Since as far back as 1986, a popular line of dolls known as the American Girl has been released every year, to much fanfare and applause, with an ever-evolving quest to quash prejudice by creating dolls from diverse ethnic and social backgrounds. This year’s model might just prove to be the most groundbreaking of all.
The most recent addition, a young girl by the name of Luciana Vega, is a curious soul of Chilean descent who dreams of becoming the very first astronaut to land on Mars. Heritage aside, it’s her unique love for science which has caused many to take notice.
Upon launching the doll in late 2017, Katy Dickson, the president of American Girl, said: “Luciana is a role model for today’s girls—empowering them to defy stereotypes, embrace risks and failures, and chart their own course in life—whatever the goal.”
She might be on to something.
Not so many years ago, girl’s dolls were almost entirely white-skinned, blonde-haired caricatures who cared only for looking pretty and rearing offspring. The fact that today’s biggest new toy is defining gender roles as an aspiring astronaut rather than a ditzy bimbo speaks volumes about how far we as a society have progressed over the years.
Then there is the South American angle, one that has so far been inadequately explored. Two children’s books which accompanied the launch gave little information on Luciana’s Chilean roots, much to the disappointment of her fans throughout the South American nation. Thankfully, that all looks like it’s bound to change in the next installment.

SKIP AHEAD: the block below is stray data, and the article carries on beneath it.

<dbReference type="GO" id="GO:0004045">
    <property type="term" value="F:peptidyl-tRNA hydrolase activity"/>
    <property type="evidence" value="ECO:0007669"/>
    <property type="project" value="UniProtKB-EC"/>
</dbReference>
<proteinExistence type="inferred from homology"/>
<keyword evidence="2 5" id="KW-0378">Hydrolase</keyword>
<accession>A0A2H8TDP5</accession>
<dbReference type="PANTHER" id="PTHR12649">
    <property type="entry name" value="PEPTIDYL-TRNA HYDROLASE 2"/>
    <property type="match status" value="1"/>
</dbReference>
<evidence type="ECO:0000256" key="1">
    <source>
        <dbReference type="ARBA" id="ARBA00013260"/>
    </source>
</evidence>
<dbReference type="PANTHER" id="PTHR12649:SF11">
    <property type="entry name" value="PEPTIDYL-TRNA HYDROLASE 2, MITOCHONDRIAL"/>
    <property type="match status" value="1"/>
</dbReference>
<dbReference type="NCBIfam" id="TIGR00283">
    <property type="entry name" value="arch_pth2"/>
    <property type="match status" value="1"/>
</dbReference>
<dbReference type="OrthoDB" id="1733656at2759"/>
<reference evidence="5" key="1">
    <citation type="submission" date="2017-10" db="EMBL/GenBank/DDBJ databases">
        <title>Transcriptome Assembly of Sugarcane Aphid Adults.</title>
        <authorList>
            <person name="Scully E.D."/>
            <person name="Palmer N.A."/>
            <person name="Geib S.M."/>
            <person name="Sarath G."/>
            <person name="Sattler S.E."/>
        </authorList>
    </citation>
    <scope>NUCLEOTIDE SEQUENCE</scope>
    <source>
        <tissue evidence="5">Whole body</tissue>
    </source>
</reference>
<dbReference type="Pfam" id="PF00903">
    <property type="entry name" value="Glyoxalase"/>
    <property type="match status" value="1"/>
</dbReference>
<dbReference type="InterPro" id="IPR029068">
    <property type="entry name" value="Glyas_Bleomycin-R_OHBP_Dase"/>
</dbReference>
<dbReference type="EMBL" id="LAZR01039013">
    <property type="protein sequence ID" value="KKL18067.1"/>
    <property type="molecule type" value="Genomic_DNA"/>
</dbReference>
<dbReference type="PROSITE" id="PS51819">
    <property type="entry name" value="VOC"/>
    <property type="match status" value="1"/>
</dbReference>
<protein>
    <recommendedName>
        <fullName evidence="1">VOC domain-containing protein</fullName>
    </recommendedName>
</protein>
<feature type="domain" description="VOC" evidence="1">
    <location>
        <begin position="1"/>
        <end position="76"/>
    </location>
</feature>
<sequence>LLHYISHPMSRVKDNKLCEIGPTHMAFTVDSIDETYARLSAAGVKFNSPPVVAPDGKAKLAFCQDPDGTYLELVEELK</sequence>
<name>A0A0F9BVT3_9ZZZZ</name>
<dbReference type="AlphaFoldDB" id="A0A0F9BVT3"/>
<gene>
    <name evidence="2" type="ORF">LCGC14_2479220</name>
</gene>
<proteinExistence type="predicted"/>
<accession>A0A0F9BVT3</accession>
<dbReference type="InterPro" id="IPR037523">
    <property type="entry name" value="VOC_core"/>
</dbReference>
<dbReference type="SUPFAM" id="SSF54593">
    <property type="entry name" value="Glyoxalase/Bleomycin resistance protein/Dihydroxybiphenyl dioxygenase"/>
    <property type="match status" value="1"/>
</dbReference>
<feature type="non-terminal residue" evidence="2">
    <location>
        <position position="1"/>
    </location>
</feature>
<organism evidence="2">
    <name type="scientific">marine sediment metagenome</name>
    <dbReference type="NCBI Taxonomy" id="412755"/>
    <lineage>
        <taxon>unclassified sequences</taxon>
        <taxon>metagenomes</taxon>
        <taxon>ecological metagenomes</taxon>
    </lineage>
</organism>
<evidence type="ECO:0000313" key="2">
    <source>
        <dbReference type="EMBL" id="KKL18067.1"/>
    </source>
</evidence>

“Her third book (Luciana: Out of This World) is due out this May, is set in Chile, features a Chilean Astrobiologist, and describes several Chilean family traditions. We consulted with a Chilean culture expert on the story, so we hope you’ll agree that it does a good job of accurately representing Luciana’s Chilean extended family and heritage,” said Stephanie Spanos, an American Girl spokesperson.
The decision is unlikely to be coincidental considering Chile has quite the track record when it comes to astronomical pursuits.
Home to a whopping 40% of the world’s observatory infrastructure—with that number projected to increase to 70% by 2020—the country is at the forefront of celestial studies. Though this is largely due to the idyllically dry, high altitude climate of the northern Atacama desert, the women of Chile have always had a tendency to look up to the stars.
María Teresa Ruiz, for example, is at the forefront of her game, receiving numerous awards, authoring countless books, and being the first person to discover the coveted brown dwarf celestial body. Then there is Millarca Valenzuela, a geologist who for years watched and collected meteorites as they fell from the sky. Just recently in 2017, Chilean astronomer Natalie Ulloa became the first person to observe a gravitational wave caused by the collision of two neutron stars.
Such examples are a testament to a greater trend developing in the country, where more and more women are becoming involved in a notoriously male-dominated field. At the highly regarded University of Chile, female STEM enrollments have increased by an impressive 12% over the last five years.
With a popular new doll inspiring young girls to defy stereotypes and follow their dreams, the amount of future female STEM professionals, both in Chile and elsewhere, could become sky high.